Editorial: A Disturbing Portrait of Student Life
Given that both accused and accuser were members of a small and elite academic community, the recently concluded Dartmouth rape trial was bound to be divisive whichever way it turned out. So it has proven to be in the wake of the acquittal late last month of Parker C. Gilbert on charges that he entered the unlocked dorm room of a sleeping classmate last May and sexually assaulted her.
Both on campus and in the Upper Valley, some have seen in this verdict a gross miscarriage of justice where others have found appropriate vindication for the defendant.
We can only say in this regard that it is risky to draw any conclusions about a trial without having been physically present during testimony. No matter how fair-minded and conscientious news reporting is — and in this case, the Valley News’ was exemplary — it can do only so much. It cannot, for example, easily convey whether jurors appear skeptical about particular testimony or whether they are paying closer attention to some witnesses than others or if one lawyer’s narrative of events seems more plausible than another’s. Even a full transcript of trial proceedings falls short on these important matters, much less the summary a news report inevitably constitutes.
The second point to bear in mind is that while the adversarial nature of criminal proceedings often makes them a bruising affair, it is not apparent that there is a better way to establish whether a defendant is guilty or not. That does not mean that the jurors always reach the right conclusion, only that society has put its faith in them to do so. In this case, if the jurors found that the accuser’s testimony did not bear the close scrutiny to which the defense subjected it, they were duty-bound to reach the verdict they did.
Aside from the controversial nature of the verdict, the most notable thing about the trial was the portrait of Dartmouth student life painted by the testimony of various witnesses. It was demoralizing to learn that on a Wednesday night, a number of young men and women privileged to attend one of the nation’s premier colleges could find nothing more fulfilling to do than to study for a while as a prelude to getting loaded. Alcohol consumption seems to have been transformed somewhere along the line from a social lubricant to the purpose for which social occasions exist. There is a certain emptiness in this, as if all the conscientious striving to gain admission to an elite university had somehow drained young people of their inner resources.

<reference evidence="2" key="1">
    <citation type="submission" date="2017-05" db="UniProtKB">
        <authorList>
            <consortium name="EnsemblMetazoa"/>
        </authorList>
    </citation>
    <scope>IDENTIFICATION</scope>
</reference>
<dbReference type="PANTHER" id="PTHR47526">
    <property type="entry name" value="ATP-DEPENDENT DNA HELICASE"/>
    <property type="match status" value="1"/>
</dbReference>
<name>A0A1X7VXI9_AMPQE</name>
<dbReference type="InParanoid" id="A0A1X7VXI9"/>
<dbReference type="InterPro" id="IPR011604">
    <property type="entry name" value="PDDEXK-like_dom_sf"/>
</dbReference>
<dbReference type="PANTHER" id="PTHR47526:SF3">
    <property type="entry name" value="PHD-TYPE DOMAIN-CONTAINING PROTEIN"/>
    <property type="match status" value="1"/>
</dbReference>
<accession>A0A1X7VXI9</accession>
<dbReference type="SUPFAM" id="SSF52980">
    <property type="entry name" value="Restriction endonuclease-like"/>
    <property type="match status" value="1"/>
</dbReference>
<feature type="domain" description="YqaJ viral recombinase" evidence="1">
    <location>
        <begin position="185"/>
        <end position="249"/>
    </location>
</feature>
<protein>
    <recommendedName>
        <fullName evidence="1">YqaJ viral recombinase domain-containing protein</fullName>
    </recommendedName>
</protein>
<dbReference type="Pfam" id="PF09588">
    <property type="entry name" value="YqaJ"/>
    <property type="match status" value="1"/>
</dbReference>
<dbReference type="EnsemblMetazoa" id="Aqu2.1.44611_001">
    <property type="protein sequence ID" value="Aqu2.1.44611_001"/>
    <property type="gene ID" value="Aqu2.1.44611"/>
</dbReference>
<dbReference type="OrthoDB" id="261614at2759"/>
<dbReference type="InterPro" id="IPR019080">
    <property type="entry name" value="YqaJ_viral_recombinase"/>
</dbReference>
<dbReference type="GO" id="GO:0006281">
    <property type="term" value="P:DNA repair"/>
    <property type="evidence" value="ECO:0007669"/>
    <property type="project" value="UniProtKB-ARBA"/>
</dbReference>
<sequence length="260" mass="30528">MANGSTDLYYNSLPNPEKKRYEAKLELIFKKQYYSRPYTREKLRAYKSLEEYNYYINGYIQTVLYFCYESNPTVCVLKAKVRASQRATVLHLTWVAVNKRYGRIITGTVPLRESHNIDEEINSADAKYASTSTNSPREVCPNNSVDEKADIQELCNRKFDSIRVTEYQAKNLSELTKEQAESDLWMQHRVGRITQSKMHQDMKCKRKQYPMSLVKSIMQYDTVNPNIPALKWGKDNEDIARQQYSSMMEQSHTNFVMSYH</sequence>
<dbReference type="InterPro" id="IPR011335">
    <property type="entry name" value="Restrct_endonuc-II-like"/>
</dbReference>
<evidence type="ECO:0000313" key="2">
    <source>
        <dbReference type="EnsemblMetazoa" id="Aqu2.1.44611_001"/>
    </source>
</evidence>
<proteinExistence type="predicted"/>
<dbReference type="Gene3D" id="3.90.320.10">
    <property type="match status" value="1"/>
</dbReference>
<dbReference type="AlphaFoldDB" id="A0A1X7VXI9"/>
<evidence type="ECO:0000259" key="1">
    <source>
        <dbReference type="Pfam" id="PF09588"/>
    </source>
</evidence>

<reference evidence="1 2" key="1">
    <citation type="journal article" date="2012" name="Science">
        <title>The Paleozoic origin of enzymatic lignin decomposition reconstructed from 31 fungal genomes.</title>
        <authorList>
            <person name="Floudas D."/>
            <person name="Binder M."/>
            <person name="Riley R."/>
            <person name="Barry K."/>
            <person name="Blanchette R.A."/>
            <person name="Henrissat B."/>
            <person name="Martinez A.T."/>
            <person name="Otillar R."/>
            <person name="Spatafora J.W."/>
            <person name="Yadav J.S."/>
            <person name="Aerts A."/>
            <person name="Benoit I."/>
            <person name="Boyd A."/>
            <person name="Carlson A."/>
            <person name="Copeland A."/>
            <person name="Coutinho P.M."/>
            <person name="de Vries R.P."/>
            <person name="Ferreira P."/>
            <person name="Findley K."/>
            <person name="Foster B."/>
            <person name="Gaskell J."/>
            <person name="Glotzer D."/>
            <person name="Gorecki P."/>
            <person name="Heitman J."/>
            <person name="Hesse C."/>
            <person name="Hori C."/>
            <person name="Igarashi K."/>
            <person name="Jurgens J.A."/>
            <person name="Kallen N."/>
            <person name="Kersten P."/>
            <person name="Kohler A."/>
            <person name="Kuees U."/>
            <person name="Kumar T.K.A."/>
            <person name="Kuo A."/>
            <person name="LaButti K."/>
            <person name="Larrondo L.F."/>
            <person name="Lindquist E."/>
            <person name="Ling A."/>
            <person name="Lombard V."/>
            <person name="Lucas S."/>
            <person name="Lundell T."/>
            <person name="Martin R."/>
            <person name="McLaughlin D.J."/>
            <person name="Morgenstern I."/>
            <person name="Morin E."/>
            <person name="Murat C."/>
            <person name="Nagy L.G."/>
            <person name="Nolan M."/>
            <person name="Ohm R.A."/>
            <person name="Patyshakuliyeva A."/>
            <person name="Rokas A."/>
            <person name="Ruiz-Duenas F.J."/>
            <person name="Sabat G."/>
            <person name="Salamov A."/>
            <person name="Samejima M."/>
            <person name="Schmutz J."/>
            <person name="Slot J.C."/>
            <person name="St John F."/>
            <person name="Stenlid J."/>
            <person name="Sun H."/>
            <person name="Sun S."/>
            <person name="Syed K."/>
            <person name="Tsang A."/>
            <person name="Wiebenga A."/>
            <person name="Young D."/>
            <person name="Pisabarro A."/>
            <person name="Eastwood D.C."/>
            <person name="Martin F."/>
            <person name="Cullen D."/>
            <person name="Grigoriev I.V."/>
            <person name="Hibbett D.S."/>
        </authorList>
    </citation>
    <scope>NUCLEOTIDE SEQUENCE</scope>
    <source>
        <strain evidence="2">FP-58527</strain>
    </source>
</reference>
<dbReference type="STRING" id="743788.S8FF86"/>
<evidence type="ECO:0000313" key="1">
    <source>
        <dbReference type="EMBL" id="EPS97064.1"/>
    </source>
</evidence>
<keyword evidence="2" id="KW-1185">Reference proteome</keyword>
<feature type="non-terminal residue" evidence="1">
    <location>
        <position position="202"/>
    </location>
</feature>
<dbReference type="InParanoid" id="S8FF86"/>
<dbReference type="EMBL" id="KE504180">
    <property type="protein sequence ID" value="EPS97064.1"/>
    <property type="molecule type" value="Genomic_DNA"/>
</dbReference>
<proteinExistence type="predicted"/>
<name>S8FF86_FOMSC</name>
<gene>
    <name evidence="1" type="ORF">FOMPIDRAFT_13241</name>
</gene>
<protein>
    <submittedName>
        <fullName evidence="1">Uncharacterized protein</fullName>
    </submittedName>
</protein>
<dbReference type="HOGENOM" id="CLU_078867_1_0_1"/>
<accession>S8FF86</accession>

While we are on the subject of behavior and alcohol consumption, let us wade into another controversy engendered by this trial. In the wake of the verdict, our colleague Jim Kenyon wrote in his column that the simple expedient of changing dorm room locks to a key pad system that locks the doors automatically might have averted this particular incident and perhaps others.
This drew a sharp Forum response that his focus was on the wrong thing: Sexual assault is a problem of male behavior, not of what women are or are not doing.
This is absolutely true, although not the point of the column. Parents and educational institutions unquestionably need to do a better job of teaching boys and young men to treat women (and themselves, for that matter) with respect and not as objects for their gratification. Part of this discussion needs to focus on the pernicious effects of alcohol abuse. That predatory behavior is so common even on college campuses like Dartmouth’s is testimony to the failure of society and its institutions to face up to this problem.
Had we a daughter about to go off to college, though, we would strongly advise her to lock her dorm room door and not to drink to the point where her faculties were severely impaired. This is not because we would think her somehow responsible in the event she were sexually assaulted, but only to possibly spare someone we loved from a human tragedy with lasting traumatic effects.
The uncomfortable truth is that the world is full of dangers to which both women and men are subject, although they are not necessarily the same dangers. Until we remake that world for the better — and relations between the sexes are placed on a sounder footing among young people than they are at present — the old injunction still carries force: Be careful out there.